Governance of outer space

The fundamental challenge to outer space governance remains the lack of consensus among major space powers, rooted in political differences. Countries must consider the consequences of the absence of rules and norms in outer space, a prospect which is a detriment to their own national interests.

By Ved Shinde

Outer Space Treaty of 1967, Law outpaced by technology?

The initial treaties which regulated the use of outer space were formed in the heydays of the 1960s-1970s space contestation during the Cold War, in a different geostrategic and technological context. The space governance framework was built around the Outer Space Treaty, 1967 (OST) and its four legal instruments. The Rescue Agreement of 1968, Space Liability Convention of 1972, Registration Convention of 1976 and the Moon Agreement of 1979. These additional instruments were created to supplement the gaps in the original OST, but have been marred by inadequate support and failure in mitigating the deficiencies of their predecessors.[1] International bodies like UN Committee on Peaceful Uses of Outer Space (COPUOS) and UN Office for Outer Space Affairs (UNOOSA) have also not proved effective due to limited authority, political logjam and slow action.[2]

The problem with the OST arises when states foist expansive legal interpretations on these treaties to suit their national interests.[3] Such exercises prevent OST from inhibiting the rapid weaponization of outer space. These agreements are also vulnerable to new facts on the ground created by the early movers.[4] Also, definitions and phrases of the OST were written before space technologies advanced. Definitions of terms like “peaceful,” “defensive,” or “space weapon” have all considerably evolved since then.

The current governance regime is threatened by rapid technological change, proliferation of public and private space actors and the securitization of the outer space domain.[5] This has generated the imperative for space faring nations to create a new governance regime for outer space which reflect contemporary technological, military and political realities.  

Prospects for new rule making?

The primary step for creating an overarching global governance framework for outer space along with enforcement mechanisms and dispute resolution procedures rests on consensus in acknowledging and accepting that space is a great commons.[6]

However, the current political environment has stalled any new overarching rule making process based on consensus. Some analysts argue that legally binding treaties like the OST should be considered the end goal. Diplomatic energy should, for now, be channelised towards building legally binding Transparency and Confidence Building Measures (TCBMs) that envisage a new outer space code of conduct.[7] These should be seen as gradual, pragmatic steps aimed at building trust among countries.

Broader negotiations for a reviewing and modernising the OST, to sync it with contemporary technological realities should be kickstarted by revitalising the Geneva based Conference on Disarmament through its principle of consensus rule for decision making. This includes refining and conspicuously defining ambiguous phrases which are threatened by expansive interpretations. These steps should be complemented by expanding Article IV of the OST to include conventional weapons and other non-WMD technologies including anti-satellite weapons and counter-space weapons. Experience with the EU Code of Conduct for Outer Space Activities[8] also illustrates the importance of nurturing inclusive rulemaking forums. Only inclusivity in rule shaping will lead to wider acceptability, strengthening legitimacy and ensuring compliance.[9]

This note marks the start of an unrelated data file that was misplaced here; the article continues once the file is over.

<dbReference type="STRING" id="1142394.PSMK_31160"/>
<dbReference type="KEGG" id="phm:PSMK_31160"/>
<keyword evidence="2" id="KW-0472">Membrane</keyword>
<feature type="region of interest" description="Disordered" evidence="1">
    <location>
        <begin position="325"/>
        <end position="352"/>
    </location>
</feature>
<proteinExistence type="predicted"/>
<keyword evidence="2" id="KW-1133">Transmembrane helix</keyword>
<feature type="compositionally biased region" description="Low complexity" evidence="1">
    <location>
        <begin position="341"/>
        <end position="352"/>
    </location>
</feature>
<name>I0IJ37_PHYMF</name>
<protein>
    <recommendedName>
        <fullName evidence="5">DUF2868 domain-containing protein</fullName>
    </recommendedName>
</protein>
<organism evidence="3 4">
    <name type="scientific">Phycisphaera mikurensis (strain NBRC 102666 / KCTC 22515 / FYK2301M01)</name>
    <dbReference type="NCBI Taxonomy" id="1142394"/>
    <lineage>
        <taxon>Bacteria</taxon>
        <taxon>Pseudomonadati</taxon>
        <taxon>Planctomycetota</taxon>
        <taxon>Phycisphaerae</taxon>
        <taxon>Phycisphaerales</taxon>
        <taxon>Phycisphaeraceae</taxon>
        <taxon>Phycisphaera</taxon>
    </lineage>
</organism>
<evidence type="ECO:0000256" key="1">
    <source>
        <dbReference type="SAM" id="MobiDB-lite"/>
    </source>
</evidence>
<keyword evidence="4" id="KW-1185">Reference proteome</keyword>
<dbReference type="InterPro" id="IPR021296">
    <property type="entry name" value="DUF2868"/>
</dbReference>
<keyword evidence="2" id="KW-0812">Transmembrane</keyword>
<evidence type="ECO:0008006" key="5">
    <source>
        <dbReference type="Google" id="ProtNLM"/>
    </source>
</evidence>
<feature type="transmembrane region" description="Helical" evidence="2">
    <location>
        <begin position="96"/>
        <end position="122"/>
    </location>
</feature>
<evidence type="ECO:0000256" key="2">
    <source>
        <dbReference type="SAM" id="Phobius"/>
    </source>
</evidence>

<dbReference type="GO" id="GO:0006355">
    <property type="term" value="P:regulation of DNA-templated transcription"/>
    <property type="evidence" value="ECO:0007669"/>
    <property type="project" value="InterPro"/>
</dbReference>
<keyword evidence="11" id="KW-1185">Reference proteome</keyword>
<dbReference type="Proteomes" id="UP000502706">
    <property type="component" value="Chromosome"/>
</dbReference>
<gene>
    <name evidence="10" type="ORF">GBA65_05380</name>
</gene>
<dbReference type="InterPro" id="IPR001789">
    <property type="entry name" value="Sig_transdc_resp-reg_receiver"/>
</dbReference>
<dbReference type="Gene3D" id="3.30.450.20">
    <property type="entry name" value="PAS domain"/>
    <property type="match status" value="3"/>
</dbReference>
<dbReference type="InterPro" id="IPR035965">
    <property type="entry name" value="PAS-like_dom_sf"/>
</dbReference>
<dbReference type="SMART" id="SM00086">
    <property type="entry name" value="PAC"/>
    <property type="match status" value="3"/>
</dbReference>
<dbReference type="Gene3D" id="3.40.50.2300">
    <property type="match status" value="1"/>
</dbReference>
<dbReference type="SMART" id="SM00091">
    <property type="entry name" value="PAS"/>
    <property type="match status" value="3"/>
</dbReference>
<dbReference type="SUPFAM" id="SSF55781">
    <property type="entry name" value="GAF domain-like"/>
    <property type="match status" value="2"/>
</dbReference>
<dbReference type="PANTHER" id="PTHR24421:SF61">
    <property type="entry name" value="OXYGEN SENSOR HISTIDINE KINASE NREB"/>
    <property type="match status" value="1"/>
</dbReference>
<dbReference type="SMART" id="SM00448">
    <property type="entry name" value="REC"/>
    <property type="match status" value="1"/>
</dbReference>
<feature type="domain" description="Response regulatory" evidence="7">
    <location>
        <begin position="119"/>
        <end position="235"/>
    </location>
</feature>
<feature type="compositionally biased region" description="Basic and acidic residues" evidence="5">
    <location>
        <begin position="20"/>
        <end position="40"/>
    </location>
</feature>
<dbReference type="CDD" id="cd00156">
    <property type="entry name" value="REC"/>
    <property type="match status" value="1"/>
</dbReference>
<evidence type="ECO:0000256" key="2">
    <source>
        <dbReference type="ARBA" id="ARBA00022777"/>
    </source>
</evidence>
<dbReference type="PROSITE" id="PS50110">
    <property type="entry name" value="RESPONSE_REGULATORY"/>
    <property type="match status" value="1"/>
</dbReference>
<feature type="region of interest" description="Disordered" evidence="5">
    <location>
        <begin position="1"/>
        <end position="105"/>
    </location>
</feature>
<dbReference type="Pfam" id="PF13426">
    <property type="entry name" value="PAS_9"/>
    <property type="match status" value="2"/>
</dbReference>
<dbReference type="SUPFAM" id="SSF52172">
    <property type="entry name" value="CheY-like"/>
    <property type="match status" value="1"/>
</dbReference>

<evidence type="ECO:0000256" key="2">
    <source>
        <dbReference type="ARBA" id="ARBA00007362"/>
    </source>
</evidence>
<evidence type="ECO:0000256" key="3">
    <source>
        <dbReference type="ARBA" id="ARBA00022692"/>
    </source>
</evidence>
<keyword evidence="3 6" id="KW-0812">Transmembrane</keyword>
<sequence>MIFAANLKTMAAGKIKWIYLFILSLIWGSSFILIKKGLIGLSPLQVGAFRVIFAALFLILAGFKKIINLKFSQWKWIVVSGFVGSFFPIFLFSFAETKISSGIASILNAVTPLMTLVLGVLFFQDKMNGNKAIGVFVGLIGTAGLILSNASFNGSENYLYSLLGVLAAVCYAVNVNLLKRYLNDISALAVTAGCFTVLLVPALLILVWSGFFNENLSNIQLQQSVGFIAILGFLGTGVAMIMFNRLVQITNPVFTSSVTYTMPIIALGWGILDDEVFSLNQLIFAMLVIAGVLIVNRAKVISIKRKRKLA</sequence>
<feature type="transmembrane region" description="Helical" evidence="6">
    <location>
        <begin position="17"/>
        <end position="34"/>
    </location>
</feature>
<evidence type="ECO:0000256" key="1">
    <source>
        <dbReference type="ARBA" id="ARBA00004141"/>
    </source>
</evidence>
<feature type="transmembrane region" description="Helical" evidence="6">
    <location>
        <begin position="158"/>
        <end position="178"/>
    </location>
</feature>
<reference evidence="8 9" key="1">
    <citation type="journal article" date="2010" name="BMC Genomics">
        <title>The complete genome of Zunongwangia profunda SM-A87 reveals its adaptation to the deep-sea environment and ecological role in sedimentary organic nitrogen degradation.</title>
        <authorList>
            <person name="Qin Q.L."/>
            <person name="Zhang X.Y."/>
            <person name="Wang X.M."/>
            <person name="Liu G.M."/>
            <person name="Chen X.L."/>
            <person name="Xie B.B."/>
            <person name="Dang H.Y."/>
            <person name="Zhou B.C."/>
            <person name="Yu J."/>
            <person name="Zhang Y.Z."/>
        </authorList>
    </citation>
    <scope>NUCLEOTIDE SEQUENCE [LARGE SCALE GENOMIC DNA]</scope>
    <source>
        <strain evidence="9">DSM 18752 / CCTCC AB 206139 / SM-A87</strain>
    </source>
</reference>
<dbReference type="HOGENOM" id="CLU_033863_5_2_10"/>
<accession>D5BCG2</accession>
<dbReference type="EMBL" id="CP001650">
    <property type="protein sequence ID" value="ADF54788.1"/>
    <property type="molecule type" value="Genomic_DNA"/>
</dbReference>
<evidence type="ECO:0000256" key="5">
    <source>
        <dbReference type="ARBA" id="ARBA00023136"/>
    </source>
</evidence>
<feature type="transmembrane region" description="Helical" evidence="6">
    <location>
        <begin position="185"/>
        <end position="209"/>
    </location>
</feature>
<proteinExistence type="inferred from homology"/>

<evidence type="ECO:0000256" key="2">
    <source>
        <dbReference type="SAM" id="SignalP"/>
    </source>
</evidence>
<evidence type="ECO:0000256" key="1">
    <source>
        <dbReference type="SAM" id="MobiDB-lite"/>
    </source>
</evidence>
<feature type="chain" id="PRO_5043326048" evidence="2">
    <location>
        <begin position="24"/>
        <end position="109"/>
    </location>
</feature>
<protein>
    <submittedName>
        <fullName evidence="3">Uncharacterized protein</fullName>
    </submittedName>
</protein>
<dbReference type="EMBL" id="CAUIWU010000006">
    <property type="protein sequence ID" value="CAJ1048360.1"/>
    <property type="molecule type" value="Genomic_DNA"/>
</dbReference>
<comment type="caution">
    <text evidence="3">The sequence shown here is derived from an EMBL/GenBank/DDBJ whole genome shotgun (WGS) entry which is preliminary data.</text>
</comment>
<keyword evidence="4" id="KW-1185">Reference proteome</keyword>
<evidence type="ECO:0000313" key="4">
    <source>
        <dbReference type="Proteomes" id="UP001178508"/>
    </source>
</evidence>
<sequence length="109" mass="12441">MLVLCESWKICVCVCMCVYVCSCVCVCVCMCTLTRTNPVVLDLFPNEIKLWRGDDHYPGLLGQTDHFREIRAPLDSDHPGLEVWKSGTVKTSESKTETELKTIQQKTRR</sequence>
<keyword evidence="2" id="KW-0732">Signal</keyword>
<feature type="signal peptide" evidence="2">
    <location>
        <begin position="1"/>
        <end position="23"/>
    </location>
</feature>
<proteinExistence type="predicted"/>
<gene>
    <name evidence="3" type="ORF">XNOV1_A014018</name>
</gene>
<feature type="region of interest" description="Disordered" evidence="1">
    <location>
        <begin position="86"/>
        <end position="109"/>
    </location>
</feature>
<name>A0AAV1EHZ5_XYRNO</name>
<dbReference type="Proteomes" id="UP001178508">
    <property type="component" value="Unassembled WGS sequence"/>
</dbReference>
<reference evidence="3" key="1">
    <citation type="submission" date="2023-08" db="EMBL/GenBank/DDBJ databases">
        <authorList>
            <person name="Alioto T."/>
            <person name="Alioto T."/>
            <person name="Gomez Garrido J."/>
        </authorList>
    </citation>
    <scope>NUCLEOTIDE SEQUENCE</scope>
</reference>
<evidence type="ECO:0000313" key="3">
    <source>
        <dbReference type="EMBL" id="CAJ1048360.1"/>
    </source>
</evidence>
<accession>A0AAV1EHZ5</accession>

States could also, alternatively, pursue innovative multilateralism[10] through smaller, technical arrangements aimed at specific threats rather than blanket treaties which are vulnerable to diplomatic and political breakdown. Starting areas for cooperation in this regard could be Space Situational Awareness (SSA), Space Traffic Management (STM) and space debris mitigation.

However, even these measures have their limits, as Chinese and Russian outlook towards the Artemis Accords has shown. Some have even argued for functionally specific and effective bilateral arrangements between like-minded partners and allies, noting that historically; bilateral agreements between leading countries have shaped broader global governance regimes.[11]

The Moon Agreement of 1979

The Moon agreement, 1979 is a supplement legal instrument to the Outer Space Treaty which is aimed at de-militarisation of the Moon and other celestial bodies.[12] The Moon treaty says that the natural resources of the moon are the “common heritage of mankind” and resource exploitation on the moon is forbidden. The primary problem with the treaty is that the United States, Russia and China have neither signed, acceded, nor ratified the Moon Treaty. This makes it a failure from the standpoint of international law.[13]

China, like the US, disregards the Moon Treaty and has its own ambitions for setting up an Earth-Moon Special Economic Zone.[14] Both the Americans and the Chinese have plans for accruing economic benefits from lunar exploration, potential exploitation, through Artemis Accords and Earth-Moon Special Economic Zone respectively.[15] Some experts have called for India to recognise its interests in space and announce its withdrawal from the Moon treaty, junking its fascination with normative concepts like “common heritage of humankind.”[16] Arguments for India to forge pragmatic collaborations and space partnerships with Europe, Japan, Russia and the United States have also gathered steam.